Tag Archive for ‘Glasgow Commonwealth Games 2014’
‘Back in the day’ when he was World Team Sprint Champion and a silver medallist in the World Individual Sprint Championship we used to speak to Scottish fast man Craig Maclean on a regular basis.
Since then he’s gone on to be a successful tandem pilot on the paralympic scene and, he’s gone into coaching – as well as ‘playing in the band.’ High times VeloVeritas ‘had a word.’
As the Commonwealth Games fade in our memory to be replaced by The Vuelta and Worlds we thought there should be a ‘last word’ on the biggest week of cycle sport in Scotland’s history.
And who better to provide it than Scottish Cycling President, Alasdair MacLennan who kindly agreed to share his thoughts with VeloVeritas.
The famous mullet may be gone – but unlike Samson, the strength has remained. Kiwi flyer, Shane Archbold was one of the ‘Men of the Games’ – medalling (God ! I hate that expression) in the team pursuit and scratch before setting Jack Bauer up for silver in the Vietnamese Rainy Season Sunday which hosted the Games road race.
Last season saw in the colours of AN Post a crop of New Zealand track medals and a stage win in the Ras. Before his Games successes in 2014 he’s obtained top placings in races as diverse as the Ras and Tour of Azerbaijan.
Shane kindly took the time to answer VeloVeritas’s questions about his own and the New Zealand squad’s great performances in the Commonwealth Games.
We were there, walking the streets and parks of Glasgow – until the Monsoons came and discretion became the better part of valour at which times the words of Doctor Samuel Johnson have never rang more true; ‘There is nothing which has yet been contrived by man, by which so much happiness is produced as by a good tavern or inn.’ Especially if it has an HD tele . . .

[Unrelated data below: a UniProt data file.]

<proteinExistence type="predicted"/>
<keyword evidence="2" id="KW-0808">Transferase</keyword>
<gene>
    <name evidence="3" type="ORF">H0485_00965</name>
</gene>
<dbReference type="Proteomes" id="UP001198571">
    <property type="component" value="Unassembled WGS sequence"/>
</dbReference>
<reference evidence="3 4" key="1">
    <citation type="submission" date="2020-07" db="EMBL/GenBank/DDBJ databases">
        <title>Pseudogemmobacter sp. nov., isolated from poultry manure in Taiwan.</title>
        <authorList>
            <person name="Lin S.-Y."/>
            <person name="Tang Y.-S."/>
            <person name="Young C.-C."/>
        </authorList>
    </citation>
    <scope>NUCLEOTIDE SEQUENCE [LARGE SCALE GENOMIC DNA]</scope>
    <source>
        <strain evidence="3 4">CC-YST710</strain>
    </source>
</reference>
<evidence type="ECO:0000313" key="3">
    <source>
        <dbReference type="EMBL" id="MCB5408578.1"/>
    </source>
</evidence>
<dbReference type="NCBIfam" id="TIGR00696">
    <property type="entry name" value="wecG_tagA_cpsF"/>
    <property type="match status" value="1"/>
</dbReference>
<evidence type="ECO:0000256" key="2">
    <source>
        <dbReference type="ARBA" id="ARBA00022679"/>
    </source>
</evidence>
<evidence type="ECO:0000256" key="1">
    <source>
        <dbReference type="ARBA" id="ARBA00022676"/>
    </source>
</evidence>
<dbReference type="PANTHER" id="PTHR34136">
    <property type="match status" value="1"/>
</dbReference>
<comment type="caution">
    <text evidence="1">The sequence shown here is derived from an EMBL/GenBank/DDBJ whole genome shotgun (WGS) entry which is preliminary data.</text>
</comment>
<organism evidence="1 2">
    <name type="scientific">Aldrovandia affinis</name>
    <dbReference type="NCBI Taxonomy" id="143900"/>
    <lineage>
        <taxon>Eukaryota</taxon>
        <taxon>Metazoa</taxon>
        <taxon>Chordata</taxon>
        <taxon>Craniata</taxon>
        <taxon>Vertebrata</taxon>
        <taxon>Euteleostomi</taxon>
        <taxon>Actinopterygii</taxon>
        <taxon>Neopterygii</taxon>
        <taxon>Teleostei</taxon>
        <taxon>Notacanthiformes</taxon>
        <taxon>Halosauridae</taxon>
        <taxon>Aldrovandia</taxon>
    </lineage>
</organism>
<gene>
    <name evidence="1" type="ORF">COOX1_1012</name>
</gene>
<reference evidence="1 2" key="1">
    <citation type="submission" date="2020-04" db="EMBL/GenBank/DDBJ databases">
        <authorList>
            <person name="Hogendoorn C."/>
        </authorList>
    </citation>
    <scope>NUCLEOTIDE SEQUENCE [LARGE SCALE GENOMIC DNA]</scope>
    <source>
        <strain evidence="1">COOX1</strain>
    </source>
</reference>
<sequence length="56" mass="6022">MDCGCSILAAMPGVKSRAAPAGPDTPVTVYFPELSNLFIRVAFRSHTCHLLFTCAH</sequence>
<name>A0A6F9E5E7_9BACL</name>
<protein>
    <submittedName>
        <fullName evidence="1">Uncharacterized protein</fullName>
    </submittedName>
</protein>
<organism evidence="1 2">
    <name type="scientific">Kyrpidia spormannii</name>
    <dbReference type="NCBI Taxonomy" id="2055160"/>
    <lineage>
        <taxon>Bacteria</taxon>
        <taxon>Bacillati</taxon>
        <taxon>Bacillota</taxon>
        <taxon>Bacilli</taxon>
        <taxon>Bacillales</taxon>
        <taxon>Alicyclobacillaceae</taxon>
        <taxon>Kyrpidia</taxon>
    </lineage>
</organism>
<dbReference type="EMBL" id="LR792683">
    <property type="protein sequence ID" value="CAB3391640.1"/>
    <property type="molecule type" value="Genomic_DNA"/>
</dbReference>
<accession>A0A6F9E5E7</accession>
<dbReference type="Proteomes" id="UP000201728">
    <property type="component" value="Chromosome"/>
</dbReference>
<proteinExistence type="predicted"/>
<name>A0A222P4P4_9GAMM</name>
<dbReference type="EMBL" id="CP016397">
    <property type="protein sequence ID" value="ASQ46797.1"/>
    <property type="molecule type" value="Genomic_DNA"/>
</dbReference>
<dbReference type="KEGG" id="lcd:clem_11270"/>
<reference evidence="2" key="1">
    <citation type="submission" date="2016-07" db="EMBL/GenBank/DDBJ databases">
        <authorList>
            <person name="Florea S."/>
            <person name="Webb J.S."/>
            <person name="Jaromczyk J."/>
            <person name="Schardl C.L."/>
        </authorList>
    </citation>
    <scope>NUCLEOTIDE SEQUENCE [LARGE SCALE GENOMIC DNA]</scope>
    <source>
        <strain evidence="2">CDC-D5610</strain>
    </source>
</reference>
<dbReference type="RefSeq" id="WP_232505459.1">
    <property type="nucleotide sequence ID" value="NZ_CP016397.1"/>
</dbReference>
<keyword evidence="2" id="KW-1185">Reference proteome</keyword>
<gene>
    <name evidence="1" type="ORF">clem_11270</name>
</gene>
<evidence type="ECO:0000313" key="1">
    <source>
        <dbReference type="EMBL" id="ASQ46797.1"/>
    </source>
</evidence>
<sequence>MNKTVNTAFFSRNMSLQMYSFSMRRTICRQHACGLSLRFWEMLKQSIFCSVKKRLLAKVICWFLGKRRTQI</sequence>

Here’s the VeloVeritas take on our day in Glasgow – the good and the not so good.
Essex boy Alex Dowsett proved that there is life after Sky with a brilliant time trial win in the Commonwealth Games event to add to his 2013 TT stage in the Giro, beating Aussie race favourite Rohan Denis into second and Wales Sky flyer Geraint Thomas into third on a blustery sunny Thursday afternoon around ‘The Dear Green Place’ that is Glasgow.
They say the watch doesn’t lie in a time trial but it can mislead you; Rohan had bested early leader Dowsett at the final time checks but as Dennis did his best Serhiy Honchar charging water buffalo impersonation and bludgeoned a mega gear home, losing seconds on every corner, sleek Walthamstow greyhound Dowsett kept the gears down and flew into Glasgow Green like a kermis king to grab gold.
Many times present on a major championship podium but never on the top step, New Zealand’s Linda Villumsen finally claimed her first gold medal today with a six second margin over former World Champion at the discipline Emma Pooley (England), riding her last time trial as a pro cyclist.
The bronze medal went to the German-born professional with Orica-AIS Katrin Garfoot, riding for Australia, who held off the strong late challenge from Kiwi Jaime Nielson by 16 seconds. In fifth place only one second further back was Scotland’s Katie Archibald, the 20-year-old showing her adaptability after racing last week on the track in the endurance events.
Despite being one of the youngest riders in the field, 19 year old New Zealander Anton Cooper proved to be the strongest and the savviest by surprising the two riders still with him heading towards the finish with a sudden and sharp acceleration off the front of the string to go clear with just a few hundred uphill metres remaining.
Teammate Samuel Gaze (himself only 18 years old) reacted quickly to pass Daniel McConnell (Australia) to take second place just three seconds behind Cooper, while it became clear the apparently still strong McConnell (who is currently fourth in the UCI MTB rankings) was in fact too tired to fight any more and he seemed happy enough to take the bronze.